Posts made in November, 2015

Sesame St S2: Bert & Ernie

After watching some of Ernie’s second season team-ups with other characters yesterday, today we’re back to the sketches with his longtime companion, his good old buddy, Bert, and I figured it would be nice to start with the rare scene in which, not only does Bert emerge happy and Ernie dejected but in which there’s actually no competition between them whatsoever. Bert’s happiness springs from Ernie being kind to him and Ernie’s lack of enthusiasm springs from simply being bored, and it all revolves around Bert’s famous bottlecap collection:



Read More

Sesame St S2: Ernie

Our focus today is our good, old pal, Ernie, who although he’s best known as being half of one of Sesame Street‘s longest-lasting power couples, often had a number of sketches on his own, as well. Interestingly, although with Bert, Ernie would often be the–for lack of a better word–tormentor, inflicting his unique Ernie-osity upon him and often driving our favorite fussbudget to scream, flail, faint, run away, or some combination of the above, Ernie didn’t necessarily share the same dynamic with other characters, some of whom wouldn’t put up with his fun-loving shenanigans at all (reiterating that, underneath the surface, Bert really does love him), and others of whom actually ended up placing Ernie in the traditional Bert role themselves, giving him a taste of his own medicine, so to speak.


Our first clip today is a great example of the former, a classic scene in which Ernie attempts to buy a very specific ice cream cone from the ice cream man–played by Jerry Nelson, who came on board this season–namely a chocolate strawberry peach vanilla banana pistachio peppermint lemon orange butterscotch ice cream cone:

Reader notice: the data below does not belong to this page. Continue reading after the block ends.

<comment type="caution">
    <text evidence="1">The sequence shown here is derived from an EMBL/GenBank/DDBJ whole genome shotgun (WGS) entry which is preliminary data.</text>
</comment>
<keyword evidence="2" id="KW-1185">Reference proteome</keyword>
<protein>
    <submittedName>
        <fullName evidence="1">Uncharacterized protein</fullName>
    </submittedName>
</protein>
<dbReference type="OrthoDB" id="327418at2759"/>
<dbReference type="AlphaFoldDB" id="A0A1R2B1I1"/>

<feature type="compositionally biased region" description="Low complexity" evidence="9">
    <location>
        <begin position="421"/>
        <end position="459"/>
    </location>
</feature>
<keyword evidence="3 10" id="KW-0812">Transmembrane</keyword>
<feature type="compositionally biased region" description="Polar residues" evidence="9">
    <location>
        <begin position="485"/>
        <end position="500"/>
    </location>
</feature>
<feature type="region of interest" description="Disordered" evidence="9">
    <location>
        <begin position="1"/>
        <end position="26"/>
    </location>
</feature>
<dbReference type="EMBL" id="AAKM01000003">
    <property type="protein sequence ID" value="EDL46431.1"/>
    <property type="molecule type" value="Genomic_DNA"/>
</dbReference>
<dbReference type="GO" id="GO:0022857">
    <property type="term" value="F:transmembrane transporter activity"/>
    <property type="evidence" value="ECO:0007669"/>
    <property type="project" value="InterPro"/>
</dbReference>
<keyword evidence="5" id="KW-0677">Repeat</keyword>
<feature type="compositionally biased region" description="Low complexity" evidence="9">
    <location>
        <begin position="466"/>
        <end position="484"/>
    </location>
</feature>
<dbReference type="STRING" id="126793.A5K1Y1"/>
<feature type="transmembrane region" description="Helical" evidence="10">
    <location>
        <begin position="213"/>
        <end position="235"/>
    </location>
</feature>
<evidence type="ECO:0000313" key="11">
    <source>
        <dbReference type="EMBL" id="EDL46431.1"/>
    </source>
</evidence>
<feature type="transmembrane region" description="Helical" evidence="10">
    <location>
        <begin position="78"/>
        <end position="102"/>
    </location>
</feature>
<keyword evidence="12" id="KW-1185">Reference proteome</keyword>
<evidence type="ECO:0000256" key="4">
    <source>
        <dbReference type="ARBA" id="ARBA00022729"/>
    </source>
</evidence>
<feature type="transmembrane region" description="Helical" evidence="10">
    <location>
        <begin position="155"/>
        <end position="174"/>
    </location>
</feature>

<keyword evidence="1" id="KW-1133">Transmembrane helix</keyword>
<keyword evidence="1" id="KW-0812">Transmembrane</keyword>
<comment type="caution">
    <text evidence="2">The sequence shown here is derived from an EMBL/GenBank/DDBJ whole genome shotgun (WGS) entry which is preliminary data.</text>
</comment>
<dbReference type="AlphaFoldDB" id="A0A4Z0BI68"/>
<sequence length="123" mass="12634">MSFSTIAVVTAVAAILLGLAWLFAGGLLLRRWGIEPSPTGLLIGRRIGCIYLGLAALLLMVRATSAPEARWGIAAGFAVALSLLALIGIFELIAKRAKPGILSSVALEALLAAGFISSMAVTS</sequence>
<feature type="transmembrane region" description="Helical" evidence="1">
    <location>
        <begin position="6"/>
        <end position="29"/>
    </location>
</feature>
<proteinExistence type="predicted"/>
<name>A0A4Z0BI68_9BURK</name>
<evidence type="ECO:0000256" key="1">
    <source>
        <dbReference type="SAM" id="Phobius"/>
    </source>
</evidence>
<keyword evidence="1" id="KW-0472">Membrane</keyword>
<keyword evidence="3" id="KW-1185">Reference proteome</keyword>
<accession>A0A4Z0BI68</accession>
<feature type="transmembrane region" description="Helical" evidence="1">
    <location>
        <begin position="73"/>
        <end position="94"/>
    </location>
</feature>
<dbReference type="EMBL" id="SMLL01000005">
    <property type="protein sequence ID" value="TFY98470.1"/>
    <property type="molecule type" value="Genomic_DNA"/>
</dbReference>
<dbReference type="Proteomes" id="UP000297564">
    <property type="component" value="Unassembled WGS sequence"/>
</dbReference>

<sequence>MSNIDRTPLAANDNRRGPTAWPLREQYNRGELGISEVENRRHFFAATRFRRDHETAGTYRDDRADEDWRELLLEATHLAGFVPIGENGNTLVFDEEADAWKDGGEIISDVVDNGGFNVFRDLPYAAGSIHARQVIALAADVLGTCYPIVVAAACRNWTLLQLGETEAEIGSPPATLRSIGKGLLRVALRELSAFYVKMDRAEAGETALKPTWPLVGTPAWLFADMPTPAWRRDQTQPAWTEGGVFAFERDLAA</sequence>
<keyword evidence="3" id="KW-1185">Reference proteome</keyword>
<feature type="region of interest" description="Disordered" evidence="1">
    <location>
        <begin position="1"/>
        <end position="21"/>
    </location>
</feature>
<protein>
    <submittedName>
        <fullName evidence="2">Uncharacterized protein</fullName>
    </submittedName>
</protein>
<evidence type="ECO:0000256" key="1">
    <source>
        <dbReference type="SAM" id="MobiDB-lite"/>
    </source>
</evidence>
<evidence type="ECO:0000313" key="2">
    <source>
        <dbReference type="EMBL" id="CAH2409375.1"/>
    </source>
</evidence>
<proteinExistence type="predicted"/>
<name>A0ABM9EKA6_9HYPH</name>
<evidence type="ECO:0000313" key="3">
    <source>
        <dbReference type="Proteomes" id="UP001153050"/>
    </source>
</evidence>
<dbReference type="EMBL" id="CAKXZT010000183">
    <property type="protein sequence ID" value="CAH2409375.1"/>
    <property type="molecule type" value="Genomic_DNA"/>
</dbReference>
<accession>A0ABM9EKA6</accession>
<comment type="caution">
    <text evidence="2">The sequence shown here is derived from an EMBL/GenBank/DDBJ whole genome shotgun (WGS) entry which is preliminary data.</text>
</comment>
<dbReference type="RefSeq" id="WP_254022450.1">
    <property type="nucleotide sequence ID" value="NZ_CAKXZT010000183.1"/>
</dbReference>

Read More

Sesame St S2: Songs, Etc.

Today, I begin my survey of clips from Sesame Street Season 2. As usual, I watched the first batch on the Sesame Street: Old School Volume 1 DVD set’s “Classic Cuts” section.


First off, we have another sequence I remember fondly from childhood, “King of 8,” about a Jim-Henson-voiced monarch who loves the number 8 so much that he demands that everything in his kingdom be numbered thusly, from the flags on and windows in his castle to his guards to his daughters to the jewels on each one’s crown. Take note, however, that this doesn’t extend to sharing the royal title with 7 other kings or having 7 other wives. And speaking of marriage, his solitary wife causes some upset at the end of the bit by giving birth to a ninth daughter, of which he is informed by his one and only jester, shortly before the poor bloke is flattened by the 8 sign. Perhaps this balances out the numbers a bit?


Read More

Sesame Street Ep #131

Gordon interrupts Ernie and Bert's argument.

Gordon interrupts Ernie and Bert’s argument.

As I alluded to in previous posts, when the already monumentally successful Sesame Street returned for its second season premiere on November 9, 1970 (available for purchase as part of the Sesame Street: Old School Volume 1 DVD set), it featured some changes that came about as a result of discovering what worked and what didn’t during their first experimental year. One of the most instantly striking features about this episode is just how big and full the street now seems. Compared to the small handful of people who greeted viewers in the first aired episode, the first pan shot of this episode is stuffed with characters: adults, children, and perhaps most importantly, Muppets.


The show’s already come a long way from its initial hesitancy to feature

Read More

1969-1970 Variety Show Appearances

The original "Mahna Mahna".

The original “Mahna Mahna”.

Before proceeding on with Sesame Street‘s second season, today I took a look at a number of variety show appearances that Jim Henson and his Muppets team continued to do, both during Sesame Street‘s opening season and afterwards, during the summer hiatus.


The first is an extremely significant moment in Muppet history, being the debut of one of their most iconic songs and sketches, “Mahna Mahna”! Well, technically it was the second time the Muppets had used it. The first was in a 1969 Sesame Street sketch, which you can watch here, and which feels practically primitive today because, rather than the pink, furry, snoutish, round-mouthed Snowths, who have become indelibly linked to the song, the back-up singers are simply two nondescript Anything

Read More